I just sent this today to Senator Mikulski from Maryland. If you feel strongly about this issue, I would encourage you to plagiarize the below letter and drop an email to your representatives in Congress. Go to http://www.senate.gov/general/contact_information/senators_cfm.cfm or http://www.house.gov/ to find the appropriate contact details.
My business partners and I run the world’s top-visited news website focusing on the maritime and offshore industries; we reach about a half-million people per month. The potential opening of exports of U.S. crude oil is a topic of particular interest to our audience and has far-reaching implications to the United States, both positive and negative.
I had the opportunity this past week to speak with the CEO of ConocoPhillips who is campaigning hard to open the U.S. to unrestricted crude exports.
Given the likely vote on whether to lift current bans on U.S. oil exports, I would like to offer the following for your consideration:
The decision on whether or not to open the U.S. to unrestricted crude oil exports must take into consideration the impact on the entire domestic value chain associated with crude oil, which includes refineries and the potential implications to Jones Act shipping.
As a regulator, you have the power to create an environment which allows companies to invest billions into the U.S. economy. I believe it is critical that you help to put policy in place which allows U.S. industry to invest in either re-tooling existing refineries or build additional ones to handle the massive amounts of crude oil that is currently being produced in the U.S.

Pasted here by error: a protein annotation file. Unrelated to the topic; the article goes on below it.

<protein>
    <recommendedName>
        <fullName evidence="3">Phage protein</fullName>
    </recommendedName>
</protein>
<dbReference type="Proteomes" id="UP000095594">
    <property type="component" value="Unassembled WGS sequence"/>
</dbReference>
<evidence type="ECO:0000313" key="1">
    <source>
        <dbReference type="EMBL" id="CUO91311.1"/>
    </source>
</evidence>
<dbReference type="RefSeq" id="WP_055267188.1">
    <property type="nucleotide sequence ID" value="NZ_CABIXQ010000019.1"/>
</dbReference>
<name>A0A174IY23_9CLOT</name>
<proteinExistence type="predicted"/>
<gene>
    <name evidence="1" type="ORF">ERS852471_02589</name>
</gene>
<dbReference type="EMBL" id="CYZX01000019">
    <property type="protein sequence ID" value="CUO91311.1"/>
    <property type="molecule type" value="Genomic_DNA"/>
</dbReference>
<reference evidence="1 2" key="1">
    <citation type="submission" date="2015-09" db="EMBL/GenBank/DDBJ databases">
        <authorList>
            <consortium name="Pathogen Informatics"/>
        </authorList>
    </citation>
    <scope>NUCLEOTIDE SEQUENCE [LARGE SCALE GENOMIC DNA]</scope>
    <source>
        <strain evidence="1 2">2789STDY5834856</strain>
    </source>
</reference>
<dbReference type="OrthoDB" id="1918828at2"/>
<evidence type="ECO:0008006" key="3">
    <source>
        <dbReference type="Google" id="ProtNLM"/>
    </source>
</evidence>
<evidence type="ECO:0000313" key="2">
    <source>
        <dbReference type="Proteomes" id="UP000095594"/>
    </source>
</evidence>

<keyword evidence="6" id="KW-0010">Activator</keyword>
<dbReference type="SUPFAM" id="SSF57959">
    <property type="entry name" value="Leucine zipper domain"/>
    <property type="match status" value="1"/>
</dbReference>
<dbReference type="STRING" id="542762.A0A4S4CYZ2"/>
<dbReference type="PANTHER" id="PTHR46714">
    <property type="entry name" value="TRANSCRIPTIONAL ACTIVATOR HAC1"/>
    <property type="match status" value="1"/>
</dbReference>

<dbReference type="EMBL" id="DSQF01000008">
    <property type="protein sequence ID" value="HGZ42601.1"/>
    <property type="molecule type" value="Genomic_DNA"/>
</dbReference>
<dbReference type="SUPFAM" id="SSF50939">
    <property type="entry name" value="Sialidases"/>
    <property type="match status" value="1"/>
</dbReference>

The fundamental issue is this: If there is doubt about how the U.S. is going to react with regard to U.S. crude exports, nobody will ever back a billion dollar investment plan to build a refinery (or refineries) in the U.S.
For the oil and gas industry, the easy answer would be to simply build a refinery in another country - one that is cheaper to both build an operate, however this scenario would cost the U.S. thousands and thousands of jobs and millions in tax revenues. Further, the U.S. maritime industry - which ships domestic crude up and down the coast on U.S.-built (Jones Act) ships - could be derailed by foreign flagged ships that take our crude, refine it, then sell it back to us at a higher price.
This is not a good deal for the U.S. no matter what Ryan Lance or the API says - they have everything to gain from crude oil exports because not only are they benefitting from the expansion of their businesses, they are winning on the trading end of things.
I’ve written a few articles on the subject in case you would like to hear more. Please see:
My wife and I are both U.S. Naval Academy grads and live in Annapolis. I would be happy to meet with you or a staff member in person to further discuss the implications of such a vote if you would find it beneficial.
All the best,
Comment below and let us know who you’ve reached out to about this issue.